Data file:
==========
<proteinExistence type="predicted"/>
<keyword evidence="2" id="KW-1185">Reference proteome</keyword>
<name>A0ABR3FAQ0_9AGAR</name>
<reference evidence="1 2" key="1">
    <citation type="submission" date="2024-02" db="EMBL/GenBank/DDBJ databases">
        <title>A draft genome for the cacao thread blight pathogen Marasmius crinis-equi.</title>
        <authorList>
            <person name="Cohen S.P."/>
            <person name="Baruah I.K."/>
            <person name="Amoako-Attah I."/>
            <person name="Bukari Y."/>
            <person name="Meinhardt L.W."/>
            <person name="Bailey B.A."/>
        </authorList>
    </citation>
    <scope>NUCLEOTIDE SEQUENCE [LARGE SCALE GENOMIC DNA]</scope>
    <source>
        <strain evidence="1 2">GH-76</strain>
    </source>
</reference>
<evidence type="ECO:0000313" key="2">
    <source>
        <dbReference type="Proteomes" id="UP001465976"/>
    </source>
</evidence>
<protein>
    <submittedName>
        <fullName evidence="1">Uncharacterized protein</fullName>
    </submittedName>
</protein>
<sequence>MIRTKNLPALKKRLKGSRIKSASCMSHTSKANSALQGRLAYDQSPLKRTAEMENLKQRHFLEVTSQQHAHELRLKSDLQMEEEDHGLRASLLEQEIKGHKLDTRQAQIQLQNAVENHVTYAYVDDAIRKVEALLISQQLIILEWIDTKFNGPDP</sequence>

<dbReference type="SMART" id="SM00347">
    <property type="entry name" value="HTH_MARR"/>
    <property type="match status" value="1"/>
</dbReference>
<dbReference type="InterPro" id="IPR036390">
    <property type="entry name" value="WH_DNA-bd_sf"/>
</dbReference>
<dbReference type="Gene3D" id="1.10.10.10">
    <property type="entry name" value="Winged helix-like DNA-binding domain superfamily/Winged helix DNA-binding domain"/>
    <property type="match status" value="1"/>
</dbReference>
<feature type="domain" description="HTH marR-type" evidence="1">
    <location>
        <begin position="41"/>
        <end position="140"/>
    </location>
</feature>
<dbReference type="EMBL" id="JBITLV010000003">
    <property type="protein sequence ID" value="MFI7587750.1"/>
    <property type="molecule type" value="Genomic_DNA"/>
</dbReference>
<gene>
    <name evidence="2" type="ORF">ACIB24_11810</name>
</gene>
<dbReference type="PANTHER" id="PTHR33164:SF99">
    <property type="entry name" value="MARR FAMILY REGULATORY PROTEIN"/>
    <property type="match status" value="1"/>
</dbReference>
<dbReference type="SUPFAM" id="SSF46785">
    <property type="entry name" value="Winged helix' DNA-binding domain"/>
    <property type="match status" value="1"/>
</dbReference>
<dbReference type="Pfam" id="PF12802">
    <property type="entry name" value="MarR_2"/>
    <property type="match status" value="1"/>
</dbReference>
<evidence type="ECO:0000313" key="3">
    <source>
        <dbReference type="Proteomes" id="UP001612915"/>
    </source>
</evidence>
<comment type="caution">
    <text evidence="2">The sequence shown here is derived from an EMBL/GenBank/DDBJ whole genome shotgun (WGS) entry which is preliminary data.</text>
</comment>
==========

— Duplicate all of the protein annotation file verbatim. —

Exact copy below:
<proteinExistence type="predicted"/>
<keyword evidence="2" id="KW-1185">Reference proteome</keyword>
<name>A0ABR3FAQ0_9AGAR</name>
<reference evidence="1 2" key="1">
    <citation type="submission" date="2024-02" db="EMBL/GenBank/DDBJ databases">
        <title>A draft genome for the cacao thread blight pathogen Marasmius crinis-equi.</title>
        <authorList>
            <person name="Cohen S.P."/>
            <person name="Baruah I.K."/>
            <person name="Amoako-Attah I."/>
            <person name="Bukari Y."/>
            <person name="Meinhardt L.W."/>
            <person name="Bailey B.A."/>
        </authorList>
    </citation>
    <scope>NUCLEOTIDE SEQUENCE [LARGE SCALE GENOMIC DNA]</scope>
    <source>
        <strain evidence="1 2">GH-76</strain>
    </source>
</reference>
<evidence type="ECO:0000313" key="2">
    <source>
        <dbReference type="Proteomes" id="UP001465976"/>
    </source>
</evidence>
<protein>
    <submittedName>
        <fullName evidence="1">Uncharacterized protein</fullName>
    </submittedName>
</protein>
<sequence>MIRTKNLPALKKRLKGSRIKSASCMSHTSKANSALQGRLAYDQSPLKRTAEMENLKQRHFLEVTSQQHAHELRLKSDLQMEEEDHGLRASLLEQEIKGHKLDTRQAQIQLQNAVENHVTYAYVDDAIRKVEALLISQQLIILEWIDTKFNGPDP</sequence>

<dbReference type="SMART" id="SM00347">
    <property type="entry name" value="HTH_MARR"/>
    <property type="match status" value="1"/>
</dbReference>
<dbReference type="InterPro" id="IPR036390">
    <property type="entry name" value="WH_DNA-bd_sf"/>
</dbReference>
<dbReference type="Gene3D" id="1.10.10.10">
    <property type="entry name" value="Winged helix-like DNA-binding domain superfamily/Winged helix DNA-binding domain"/>
    <property type="match status" value="1"/>
</dbReference>
<feature type="domain" description="HTH marR-type" evidence="1">
    <location>
        <begin position="41"/>
        <end position="140"/>
    </location>
</feature>
<dbReference type="EMBL" id="JBITLV010000003">
    <property type="protein sequence ID" value="MFI7587750.1"/>
    <property type="molecule type" value="Genomic_DNA"/>
</dbReference>
<gene>
    <name evidence="2" type="ORF">ACIB24_11810</name>
</gene>
<dbReference type="PANTHER" id="PTHR33164:SF99">
    <property type="entry name" value="MARR FAMILY REGULATORY PROTEIN"/>
    <property type="match status" value="1"/>
</dbReference>
<dbReference type="SUPFAM" id="SSF46785">
    <property type="entry name" value="Winged helix' DNA-binding domain"/>
    <property type="match status" value="1"/>
</dbReference>
<dbReference type="Pfam" id="PF12802">
    <property type="entry name" value="MarR_2"/>
    <property type="match status" value="1"/>
</dbReference>
<evidence type="ECO:0000313" key="3">
    <source>
        <dbReference type="Proteomes" id="UP001612915"/>
    </source>
</evidence>
<comment type="caution">
    <text evidence="2">The sequence shown here is derived from an EMBL/GenBank/DDBJ whole genome shotgun (WGS) entry which is preliminary data.</text>
</comment>